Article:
If you are playing throughout the winter months or in case the weather takes a turn for the worse, I always recommend you pack a set of waterproofs. No matter what season, do it just in case. There is nothing that can bring the mood down quite like being drenched to the skin. Though if you don’t have any waterproofs, at least take another set of clothes with you to make sure you are covered, you can change into these at base. On the opposite side of the spectrum, warm weather may make a game more enjoyable on the whole but being prepared for a hot day is equally as important. Make sure you stay hydrated regardless of the temperature to ensure your weekend isn’t ruined by dehydrating yourself into a raisin. This can be as simple as taking a water bottle with you, but if you want a slightly more elegant solution I would recommend a water bladder. These will easily slide into your backpack and will come with a short pipe that makes staying hydrated that much easier and accessible without having to take your backpack off. Check out the selection of water bladders amazon has to offer.
What will you need to take?
The next most important thing you’ll need of course is your gear, everyone as you’ll probably already know has different setups for the way they like to run, however your everyday skirmish loadout may not make the cut for milsim. For example if you go with two magazines and a speed loader you will see yourself back at regen quite a few times throughout the day which is not where you want to be. Where you want to be is right in the middle of the firefight taking objectives with the rest of the team. With that in mind, my advice would be to try get yourself a plate carrier or a backpack of your choice where you can add a few pouches or carry more equipment than usual so you can spend hours outside your forward operating base (FOB) taking the fight to the enemy.
My advice would be to carry at the very least five magazines and a 400 round speed loader with you or the equivalent of around 1000 rounds on you at all times. I would even suggest a full BB bag in a pouch or your backpack at any one time to keep you going throughout the day. It’s worth being mindful of the rules the organisation has in place as they may not let you run hi-cap magazines and instead only mid-caps because you are supposed to be simulating military conditions. So once again, remember to pay attention to the the rules and regulations before entering and attending a milsim event and pack accordingly.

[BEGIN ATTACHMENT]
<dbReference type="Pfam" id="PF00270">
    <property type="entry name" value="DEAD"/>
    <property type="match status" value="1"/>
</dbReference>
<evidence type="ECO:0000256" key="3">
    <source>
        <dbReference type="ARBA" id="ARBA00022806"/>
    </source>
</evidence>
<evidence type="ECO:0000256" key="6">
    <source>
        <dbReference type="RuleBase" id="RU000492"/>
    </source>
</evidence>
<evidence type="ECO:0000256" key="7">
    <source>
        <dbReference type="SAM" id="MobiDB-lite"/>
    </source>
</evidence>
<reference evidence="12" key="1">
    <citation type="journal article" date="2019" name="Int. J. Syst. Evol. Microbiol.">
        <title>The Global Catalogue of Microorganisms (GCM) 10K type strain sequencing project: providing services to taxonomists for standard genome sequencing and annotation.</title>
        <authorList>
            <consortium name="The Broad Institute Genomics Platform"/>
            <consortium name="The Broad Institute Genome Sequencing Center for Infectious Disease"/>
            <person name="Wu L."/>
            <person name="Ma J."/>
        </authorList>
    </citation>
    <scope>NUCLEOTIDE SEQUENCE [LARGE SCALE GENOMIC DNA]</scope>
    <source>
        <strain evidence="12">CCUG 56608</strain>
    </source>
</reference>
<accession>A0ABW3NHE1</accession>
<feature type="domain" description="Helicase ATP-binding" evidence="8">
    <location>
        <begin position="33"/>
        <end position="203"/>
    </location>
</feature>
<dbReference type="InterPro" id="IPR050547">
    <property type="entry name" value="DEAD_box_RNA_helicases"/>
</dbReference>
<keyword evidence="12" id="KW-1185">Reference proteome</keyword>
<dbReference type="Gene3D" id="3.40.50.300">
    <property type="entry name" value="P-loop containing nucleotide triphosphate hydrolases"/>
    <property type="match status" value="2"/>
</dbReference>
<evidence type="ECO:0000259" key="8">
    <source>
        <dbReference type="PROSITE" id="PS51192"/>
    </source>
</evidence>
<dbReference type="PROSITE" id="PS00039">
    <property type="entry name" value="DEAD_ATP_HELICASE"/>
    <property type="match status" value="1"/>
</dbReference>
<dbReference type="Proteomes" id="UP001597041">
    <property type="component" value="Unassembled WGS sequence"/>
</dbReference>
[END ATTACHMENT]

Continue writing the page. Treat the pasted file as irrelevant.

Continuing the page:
A really important thing that often gets missed is a good pair of boots. Although these are sometimes overlooked as important, take my word, a quality pair of boots will keep your feet from having a soggy day, or weekend for that matter whilst protecting your ankles from any breaks or sprains. Keep in mind you will most likely be running on uneven terrain throughout the weekend, therefore it’s a good idea to decrease the risk involved as much as possible – the more prepared you are, the better.
Subsequently, you are going to do a lot of running at varied paces and often you might have to rapidly change direction or dive for cover. You have to remember that the ground is never going to be perfect, there are lots of opportunities to roll your ankle. So it is absolutely vital that you get boots with good ankle support, and I recommend you also ensure they are waterproof as they will leave your feet nice and dry throughout. If you can afford it, I would recommend getting yourself a pair of Lowa Mountain GTX, they are on the expensive side mind you, but they are built to last, with reviews stating people have had them for 10 years with constant use and still going strong.
From experience, what I always make sure to pack is a mesh face mask. I know they aren’t everybody’s thing and I’m aware milsim airsoft sites can be very open at times but you will most likely find that objectives or points will all be won and lost by holding or taking buildings. This puts players in situations where the most pivotal fights often include hard close up fighting. I don’t know about you, but I would rather keep my teeth intact in exchange for a little discomfort. Another idea that has become more popular recently has been using mouth guards so players can keep their “look” while being protected. Mouth guards can be found in most sports shops nowadays, and are used in other sports such as boxing.